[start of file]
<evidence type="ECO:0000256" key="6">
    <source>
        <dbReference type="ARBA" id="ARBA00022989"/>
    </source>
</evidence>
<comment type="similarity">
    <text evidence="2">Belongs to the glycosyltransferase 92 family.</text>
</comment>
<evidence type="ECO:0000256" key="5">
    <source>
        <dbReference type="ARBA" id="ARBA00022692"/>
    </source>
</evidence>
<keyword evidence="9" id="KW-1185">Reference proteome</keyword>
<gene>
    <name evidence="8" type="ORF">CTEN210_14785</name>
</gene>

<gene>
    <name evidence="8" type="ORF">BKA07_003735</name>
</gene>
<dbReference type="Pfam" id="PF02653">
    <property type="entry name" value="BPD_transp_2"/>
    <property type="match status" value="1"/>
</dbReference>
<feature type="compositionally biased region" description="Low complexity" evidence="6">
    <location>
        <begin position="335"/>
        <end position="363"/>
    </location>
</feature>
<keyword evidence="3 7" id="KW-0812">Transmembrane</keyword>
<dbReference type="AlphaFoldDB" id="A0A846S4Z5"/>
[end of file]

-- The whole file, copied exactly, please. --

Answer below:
<evidence type="ECO:0000256" key="6">
    <source>
        <dbReference type="ARBA" id="ARBA00022989"/>
    </source>
</evidence>
<comment type="similarity">
    <text evidence="2">Belongs to the glycosyltransferase 92 family.</text>
</comment>
<evidence type="ECO:0000256" key="5">
    <source>
        <dbReference type="ARBA" id="ARBA00022692"/>
    </source>
</evidence>
<keyword evidence="9" id="KW-1185">Reference proteome</keyword>
<gene>
    <name evidence="8" type="ORF">CTEN210_14785</name>
</gene>

<gene>
    <name evidence="8" type="ORF">BKA07_003735</name>
</gene>
<dbReference type="Pfam" id="PF02653">
    <property type="entry name" value="BPD_transp_2"/>
    <property type="match status" value="1"/>
</dbReference>
<feature type="compositionally biased region" description="Low complexity" evidence="6">
    <location>
        <begin position="335"/>
        <end position="363"/>
    </location>
</feature>
<keyword evidence="3 7" id="KW-0812">Transmembrane</keyword>
<dbReference type="AlphaFoldDB" id="A0A846S4Z5"/>